Florida Chapter 7 Bankruptcy Questions Answered
If your financial situation is out of control and you spend more time trying to evade bill collectors than actually enjoying your life, you may have considered filing for bankruptcy. But you really don’t know much about what it involves and what the benefit/cost ratio looks like. While the specifics of your situation can be addressed by a competent and knowledgeable bankruptcy attorney, some general information can get you started in the right direction.
What is a Chapter 7 Filing?
For debtors who are in over their heads, a Chapter 7 bankruptcy filing will eliminate unsecured debt by liquidating non-exempt assets. In layman’s terms, your possessions are sold off in order to pay creditors—credit card companies, medical bills, and so forth– a portion of what’s owed in order to get them off of your back permanently.
What are Exemptions?
Exemptions are items debtors are allowed to keep throughout the bankruptcy process. Florida law allows them only for people who have been residents of the state for the past two years or longer. (Otherwise, debtors have to deal with the exemptions allowed in the state they lived in previously). Florida allows individual homes to be exempt if there is equity in the home and certain other conditions are met. Additionally, $1,000 worth of personal property is exempt, along with things like health 401(k)s, some pensions, savings accounts and educational savings accounts. Additionally, you can claim $1,000 in equity for your vehicle. There are complicated rules regarding exemptions that your attorney can assist with.
Can Anyone File for Chapter 7?
No. Chapter 7 is reserved for individuals with very little income and few means. The application process includes means testing and requires applicants to fill out very detailed financial information forms under penalty of perjury for false claims or for withholding relevant information.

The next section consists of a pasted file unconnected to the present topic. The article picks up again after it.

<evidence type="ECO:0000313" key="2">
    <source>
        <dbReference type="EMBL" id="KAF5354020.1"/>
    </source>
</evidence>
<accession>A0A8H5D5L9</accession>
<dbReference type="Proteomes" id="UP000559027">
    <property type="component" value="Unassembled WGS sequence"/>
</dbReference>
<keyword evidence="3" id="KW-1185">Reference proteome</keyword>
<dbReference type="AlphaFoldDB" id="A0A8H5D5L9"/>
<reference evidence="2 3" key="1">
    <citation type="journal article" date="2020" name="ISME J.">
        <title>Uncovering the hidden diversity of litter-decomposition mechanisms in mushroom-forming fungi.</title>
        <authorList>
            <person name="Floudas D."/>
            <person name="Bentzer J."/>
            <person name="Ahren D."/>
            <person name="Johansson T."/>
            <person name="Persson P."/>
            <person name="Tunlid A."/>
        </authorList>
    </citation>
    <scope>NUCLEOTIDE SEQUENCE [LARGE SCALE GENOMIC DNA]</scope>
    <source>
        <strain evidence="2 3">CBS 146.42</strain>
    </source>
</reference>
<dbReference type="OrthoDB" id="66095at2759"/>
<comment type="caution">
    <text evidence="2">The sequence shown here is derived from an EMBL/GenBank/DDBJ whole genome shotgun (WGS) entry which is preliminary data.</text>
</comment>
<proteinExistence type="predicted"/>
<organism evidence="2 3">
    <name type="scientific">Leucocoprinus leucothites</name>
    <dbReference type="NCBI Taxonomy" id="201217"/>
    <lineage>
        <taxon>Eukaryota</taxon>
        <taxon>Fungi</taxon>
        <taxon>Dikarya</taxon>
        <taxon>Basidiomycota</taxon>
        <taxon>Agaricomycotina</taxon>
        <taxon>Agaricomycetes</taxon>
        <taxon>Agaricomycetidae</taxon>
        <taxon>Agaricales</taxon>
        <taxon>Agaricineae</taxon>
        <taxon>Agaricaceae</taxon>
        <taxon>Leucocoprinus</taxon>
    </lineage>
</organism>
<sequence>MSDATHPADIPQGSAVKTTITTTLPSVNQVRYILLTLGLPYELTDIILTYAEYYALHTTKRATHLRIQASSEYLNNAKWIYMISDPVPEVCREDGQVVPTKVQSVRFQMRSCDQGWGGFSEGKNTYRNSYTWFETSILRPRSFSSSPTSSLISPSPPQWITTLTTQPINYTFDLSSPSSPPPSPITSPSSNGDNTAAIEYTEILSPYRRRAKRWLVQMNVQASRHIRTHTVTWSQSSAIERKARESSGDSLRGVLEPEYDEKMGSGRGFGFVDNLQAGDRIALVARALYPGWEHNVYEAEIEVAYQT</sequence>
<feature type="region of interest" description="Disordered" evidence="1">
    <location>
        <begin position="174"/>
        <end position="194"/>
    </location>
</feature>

What is the Process if the Application is Approved?
Once approved, creditors are forbidden from conducting and collection efforts under an Automatic Stay. Creditors may then foreclose on property, and a Trustee will be assigned to go over your financial information with you. Creditors will meet with you at what’s called a 341 meeting. There may be some haggling related to exemptions at this point—although it is not common. Ultimately, possessions will be sold and your debt will go away.
Is that the End?
That is the end of your headaches with creditors. Nevertheless, it will take some time for you to rebuild your credit rating and be able to take out loans again.
A Smooth Process
The idea of bankruptcy itself can be extremely embarrassing, frustrating, and draining. At the Law Office of Julia Kefalinos, our Miami chapter 7 bankruptcy attorneys work diligently to achieve the outcomes you’re looking for while treating clients with the respect and dignity they deserve. Contact our office to schedule a confidential consultation today to discuss your circumstances.